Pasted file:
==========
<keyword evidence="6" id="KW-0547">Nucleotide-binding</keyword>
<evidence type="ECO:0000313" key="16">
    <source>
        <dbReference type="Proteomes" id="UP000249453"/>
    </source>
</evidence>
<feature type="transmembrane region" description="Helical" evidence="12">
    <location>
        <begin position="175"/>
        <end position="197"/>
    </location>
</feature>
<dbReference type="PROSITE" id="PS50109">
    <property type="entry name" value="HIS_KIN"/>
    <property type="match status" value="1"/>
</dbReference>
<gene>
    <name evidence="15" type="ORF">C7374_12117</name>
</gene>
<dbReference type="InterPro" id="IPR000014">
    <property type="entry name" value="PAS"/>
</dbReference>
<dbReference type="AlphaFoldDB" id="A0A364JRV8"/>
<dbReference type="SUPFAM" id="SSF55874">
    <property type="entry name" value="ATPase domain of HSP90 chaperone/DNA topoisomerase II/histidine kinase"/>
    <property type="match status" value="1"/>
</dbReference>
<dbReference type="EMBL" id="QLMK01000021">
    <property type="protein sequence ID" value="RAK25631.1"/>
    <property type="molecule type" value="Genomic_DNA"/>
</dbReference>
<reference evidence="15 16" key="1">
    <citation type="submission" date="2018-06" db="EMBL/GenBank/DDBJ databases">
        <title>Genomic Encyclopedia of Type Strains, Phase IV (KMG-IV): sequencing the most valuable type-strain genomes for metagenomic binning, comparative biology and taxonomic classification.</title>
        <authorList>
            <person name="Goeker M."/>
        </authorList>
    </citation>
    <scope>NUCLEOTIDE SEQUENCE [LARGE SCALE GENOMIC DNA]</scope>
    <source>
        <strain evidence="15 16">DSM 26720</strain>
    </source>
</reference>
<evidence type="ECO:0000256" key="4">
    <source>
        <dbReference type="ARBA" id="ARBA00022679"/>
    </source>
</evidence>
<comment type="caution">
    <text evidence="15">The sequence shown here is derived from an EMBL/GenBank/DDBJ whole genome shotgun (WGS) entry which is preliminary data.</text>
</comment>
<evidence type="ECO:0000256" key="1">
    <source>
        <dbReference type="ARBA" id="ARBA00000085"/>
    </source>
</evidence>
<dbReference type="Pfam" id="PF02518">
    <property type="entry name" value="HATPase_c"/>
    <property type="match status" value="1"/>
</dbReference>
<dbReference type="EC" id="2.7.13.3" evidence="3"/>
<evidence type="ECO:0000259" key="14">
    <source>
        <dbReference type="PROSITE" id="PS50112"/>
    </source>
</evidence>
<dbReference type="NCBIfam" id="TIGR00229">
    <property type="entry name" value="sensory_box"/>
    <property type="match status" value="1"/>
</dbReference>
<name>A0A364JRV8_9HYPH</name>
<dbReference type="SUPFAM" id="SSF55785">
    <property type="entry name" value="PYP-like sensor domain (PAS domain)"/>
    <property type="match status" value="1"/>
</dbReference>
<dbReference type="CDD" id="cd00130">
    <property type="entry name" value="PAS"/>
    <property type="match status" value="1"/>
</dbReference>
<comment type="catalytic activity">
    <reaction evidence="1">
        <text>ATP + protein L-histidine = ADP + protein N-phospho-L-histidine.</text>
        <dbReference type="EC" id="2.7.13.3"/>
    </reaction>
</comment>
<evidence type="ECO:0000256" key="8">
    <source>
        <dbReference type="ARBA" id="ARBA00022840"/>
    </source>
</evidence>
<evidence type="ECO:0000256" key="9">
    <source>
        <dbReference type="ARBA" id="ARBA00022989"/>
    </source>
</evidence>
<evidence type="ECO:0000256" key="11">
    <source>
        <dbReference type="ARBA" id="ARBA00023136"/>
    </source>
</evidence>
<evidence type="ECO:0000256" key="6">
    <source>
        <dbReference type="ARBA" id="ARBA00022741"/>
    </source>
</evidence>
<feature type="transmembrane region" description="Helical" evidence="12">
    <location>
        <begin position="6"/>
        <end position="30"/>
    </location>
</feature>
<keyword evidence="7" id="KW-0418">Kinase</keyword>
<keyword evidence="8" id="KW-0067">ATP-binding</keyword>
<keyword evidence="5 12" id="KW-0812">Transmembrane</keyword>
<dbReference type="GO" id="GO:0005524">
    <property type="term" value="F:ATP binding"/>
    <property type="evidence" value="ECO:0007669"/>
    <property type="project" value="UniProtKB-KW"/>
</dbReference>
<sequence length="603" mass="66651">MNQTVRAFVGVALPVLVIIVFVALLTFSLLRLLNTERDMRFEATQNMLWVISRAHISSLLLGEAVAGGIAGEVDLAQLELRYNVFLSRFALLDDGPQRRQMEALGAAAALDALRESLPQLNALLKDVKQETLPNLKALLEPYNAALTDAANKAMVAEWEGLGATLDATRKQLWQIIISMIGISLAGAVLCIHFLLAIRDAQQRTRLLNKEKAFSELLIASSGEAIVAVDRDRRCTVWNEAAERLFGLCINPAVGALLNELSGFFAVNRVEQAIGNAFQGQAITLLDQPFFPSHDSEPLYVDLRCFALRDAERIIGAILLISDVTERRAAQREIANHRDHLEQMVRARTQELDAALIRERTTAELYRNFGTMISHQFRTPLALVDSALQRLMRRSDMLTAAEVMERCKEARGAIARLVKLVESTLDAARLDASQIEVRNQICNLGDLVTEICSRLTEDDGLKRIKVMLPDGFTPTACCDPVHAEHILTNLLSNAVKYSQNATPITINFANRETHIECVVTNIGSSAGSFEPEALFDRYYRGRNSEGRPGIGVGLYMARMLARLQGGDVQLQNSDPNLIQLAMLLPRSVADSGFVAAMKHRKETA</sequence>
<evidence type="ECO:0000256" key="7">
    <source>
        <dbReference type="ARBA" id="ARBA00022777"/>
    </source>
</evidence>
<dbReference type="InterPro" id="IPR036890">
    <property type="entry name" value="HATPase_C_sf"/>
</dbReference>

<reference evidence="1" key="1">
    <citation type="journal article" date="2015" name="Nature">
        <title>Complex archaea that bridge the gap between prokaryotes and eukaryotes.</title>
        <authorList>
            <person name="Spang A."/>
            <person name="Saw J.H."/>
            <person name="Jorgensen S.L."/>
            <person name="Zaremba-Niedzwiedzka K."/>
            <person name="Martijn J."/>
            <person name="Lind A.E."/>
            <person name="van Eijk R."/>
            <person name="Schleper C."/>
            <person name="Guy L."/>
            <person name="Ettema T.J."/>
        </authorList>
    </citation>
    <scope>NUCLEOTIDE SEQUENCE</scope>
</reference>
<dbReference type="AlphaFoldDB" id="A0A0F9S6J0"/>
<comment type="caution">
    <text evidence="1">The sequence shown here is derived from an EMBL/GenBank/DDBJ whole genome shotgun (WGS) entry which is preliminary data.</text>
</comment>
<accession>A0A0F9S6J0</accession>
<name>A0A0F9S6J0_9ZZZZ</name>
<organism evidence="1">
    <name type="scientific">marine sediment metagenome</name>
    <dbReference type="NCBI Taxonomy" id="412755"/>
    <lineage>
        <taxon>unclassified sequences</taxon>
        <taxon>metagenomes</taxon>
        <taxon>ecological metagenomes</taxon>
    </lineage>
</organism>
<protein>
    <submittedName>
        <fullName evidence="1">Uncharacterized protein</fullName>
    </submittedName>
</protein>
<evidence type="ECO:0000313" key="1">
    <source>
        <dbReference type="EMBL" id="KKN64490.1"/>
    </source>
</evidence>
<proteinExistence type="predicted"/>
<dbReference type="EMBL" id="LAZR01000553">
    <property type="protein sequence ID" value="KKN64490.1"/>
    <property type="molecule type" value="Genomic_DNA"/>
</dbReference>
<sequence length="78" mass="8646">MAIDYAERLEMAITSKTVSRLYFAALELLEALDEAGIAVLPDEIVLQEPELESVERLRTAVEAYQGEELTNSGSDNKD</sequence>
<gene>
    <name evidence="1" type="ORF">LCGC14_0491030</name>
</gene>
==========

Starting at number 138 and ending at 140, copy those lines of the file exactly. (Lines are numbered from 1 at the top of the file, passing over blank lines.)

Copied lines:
            <person name="Lind A.E."/>
            <person name="van Eijk R."/>
            <person name="Schleper C."/>